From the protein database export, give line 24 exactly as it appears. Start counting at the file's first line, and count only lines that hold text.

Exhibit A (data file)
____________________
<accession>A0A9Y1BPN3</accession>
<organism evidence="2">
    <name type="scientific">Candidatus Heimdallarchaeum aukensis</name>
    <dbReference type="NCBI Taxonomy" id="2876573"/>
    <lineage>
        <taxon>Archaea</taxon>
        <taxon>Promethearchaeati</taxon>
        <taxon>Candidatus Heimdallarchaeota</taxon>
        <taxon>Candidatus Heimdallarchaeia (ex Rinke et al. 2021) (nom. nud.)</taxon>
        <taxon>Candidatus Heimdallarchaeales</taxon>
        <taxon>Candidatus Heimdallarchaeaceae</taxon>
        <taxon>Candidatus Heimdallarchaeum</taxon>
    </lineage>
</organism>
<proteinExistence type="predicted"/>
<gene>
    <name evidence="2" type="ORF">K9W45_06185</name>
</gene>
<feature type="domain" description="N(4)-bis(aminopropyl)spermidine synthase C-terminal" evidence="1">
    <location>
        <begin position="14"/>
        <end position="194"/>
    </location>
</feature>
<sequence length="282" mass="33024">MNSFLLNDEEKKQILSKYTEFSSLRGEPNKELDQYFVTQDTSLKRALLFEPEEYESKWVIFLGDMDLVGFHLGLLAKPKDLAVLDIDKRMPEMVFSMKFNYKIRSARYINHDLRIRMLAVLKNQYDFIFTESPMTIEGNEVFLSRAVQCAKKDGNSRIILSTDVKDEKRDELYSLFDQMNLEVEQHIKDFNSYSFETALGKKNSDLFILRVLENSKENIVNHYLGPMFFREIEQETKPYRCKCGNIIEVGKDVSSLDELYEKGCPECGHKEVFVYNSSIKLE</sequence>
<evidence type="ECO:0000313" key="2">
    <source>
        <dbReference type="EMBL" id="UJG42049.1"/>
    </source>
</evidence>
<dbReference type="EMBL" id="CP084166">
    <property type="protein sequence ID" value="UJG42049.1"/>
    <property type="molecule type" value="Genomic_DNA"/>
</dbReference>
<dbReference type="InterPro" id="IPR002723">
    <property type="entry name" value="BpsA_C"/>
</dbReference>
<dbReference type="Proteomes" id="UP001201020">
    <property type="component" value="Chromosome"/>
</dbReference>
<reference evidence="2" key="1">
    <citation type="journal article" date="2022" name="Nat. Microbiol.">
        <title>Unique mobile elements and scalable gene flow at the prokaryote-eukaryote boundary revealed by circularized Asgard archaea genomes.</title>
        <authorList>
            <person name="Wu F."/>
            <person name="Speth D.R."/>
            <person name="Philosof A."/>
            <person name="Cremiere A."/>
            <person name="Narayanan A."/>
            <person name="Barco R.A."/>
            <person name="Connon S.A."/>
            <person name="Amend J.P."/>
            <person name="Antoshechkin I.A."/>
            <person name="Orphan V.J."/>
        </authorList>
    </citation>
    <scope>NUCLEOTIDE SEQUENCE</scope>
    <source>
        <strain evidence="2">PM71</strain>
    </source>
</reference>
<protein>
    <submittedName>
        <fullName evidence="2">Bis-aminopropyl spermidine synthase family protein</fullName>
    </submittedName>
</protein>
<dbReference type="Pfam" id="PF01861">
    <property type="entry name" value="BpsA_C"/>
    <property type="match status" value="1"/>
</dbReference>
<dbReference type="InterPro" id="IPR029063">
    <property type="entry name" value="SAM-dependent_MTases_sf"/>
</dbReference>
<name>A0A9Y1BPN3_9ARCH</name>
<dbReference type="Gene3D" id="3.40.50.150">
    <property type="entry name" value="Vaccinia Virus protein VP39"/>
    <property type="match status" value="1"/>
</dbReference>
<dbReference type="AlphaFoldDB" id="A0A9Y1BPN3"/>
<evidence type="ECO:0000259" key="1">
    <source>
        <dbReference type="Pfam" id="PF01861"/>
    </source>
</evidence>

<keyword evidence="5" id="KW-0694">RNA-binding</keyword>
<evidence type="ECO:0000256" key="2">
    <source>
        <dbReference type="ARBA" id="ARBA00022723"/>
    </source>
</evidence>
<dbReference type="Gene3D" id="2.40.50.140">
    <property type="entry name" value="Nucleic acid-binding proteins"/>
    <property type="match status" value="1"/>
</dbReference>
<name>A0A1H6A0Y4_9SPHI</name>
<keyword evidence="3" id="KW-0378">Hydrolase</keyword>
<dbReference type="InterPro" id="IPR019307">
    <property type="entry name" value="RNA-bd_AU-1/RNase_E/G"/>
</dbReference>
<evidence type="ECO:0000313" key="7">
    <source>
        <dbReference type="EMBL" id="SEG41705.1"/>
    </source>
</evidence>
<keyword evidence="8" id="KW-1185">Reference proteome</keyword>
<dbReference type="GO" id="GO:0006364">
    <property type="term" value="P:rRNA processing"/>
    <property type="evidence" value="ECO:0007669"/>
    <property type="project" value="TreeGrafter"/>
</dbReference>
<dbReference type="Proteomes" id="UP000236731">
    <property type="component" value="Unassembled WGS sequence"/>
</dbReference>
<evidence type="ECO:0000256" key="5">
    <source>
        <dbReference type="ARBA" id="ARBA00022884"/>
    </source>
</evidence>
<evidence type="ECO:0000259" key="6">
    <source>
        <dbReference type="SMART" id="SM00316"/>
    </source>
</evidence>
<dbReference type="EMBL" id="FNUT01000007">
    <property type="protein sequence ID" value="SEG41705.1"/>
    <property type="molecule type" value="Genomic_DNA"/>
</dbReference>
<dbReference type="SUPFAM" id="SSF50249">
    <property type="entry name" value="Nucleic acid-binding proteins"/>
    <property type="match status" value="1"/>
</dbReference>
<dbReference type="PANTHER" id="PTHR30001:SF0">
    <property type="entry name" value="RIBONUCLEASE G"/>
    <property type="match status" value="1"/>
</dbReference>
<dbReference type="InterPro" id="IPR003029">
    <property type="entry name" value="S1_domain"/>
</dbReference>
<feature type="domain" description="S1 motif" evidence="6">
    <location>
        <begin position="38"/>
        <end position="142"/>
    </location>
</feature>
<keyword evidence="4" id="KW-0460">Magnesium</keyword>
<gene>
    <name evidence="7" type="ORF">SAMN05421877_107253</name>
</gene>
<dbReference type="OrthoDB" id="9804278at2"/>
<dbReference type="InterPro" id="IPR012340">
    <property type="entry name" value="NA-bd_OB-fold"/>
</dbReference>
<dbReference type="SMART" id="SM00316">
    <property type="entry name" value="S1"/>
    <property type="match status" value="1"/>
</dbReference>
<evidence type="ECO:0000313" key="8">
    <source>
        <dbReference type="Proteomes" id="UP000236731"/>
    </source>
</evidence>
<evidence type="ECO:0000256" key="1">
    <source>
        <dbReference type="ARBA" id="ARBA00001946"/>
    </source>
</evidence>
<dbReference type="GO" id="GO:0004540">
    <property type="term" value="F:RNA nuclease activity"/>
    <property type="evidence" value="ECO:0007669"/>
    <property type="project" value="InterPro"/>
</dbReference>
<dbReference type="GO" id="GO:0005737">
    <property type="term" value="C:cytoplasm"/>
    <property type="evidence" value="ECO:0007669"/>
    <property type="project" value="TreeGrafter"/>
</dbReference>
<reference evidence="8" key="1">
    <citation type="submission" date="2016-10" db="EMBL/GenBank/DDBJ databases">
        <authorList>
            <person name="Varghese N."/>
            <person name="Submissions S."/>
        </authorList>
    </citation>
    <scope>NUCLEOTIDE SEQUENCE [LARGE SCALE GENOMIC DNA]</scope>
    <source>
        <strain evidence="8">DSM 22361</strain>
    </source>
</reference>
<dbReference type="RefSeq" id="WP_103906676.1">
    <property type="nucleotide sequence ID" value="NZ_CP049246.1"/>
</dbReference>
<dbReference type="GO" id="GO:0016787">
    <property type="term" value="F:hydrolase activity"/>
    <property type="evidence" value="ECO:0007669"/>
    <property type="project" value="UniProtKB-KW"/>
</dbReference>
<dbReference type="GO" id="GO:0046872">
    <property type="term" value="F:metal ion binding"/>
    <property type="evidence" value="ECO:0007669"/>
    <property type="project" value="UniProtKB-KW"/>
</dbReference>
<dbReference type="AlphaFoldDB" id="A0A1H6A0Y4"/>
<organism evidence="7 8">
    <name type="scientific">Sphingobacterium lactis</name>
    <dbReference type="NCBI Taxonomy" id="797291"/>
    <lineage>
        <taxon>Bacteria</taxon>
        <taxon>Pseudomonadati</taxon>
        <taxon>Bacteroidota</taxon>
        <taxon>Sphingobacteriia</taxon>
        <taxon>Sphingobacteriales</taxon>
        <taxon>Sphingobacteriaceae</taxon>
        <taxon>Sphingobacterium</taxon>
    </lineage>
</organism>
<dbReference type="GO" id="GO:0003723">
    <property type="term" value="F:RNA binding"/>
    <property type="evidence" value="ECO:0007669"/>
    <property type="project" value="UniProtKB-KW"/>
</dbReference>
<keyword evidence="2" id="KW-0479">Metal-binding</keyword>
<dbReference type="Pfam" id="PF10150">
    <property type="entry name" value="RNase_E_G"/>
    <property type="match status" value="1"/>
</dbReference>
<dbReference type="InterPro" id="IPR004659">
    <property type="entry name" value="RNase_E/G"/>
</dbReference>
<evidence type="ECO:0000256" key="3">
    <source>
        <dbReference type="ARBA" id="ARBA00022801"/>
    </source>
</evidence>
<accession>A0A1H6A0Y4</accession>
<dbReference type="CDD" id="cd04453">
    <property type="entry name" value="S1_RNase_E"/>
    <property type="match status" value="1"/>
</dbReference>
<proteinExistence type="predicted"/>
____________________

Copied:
</feature>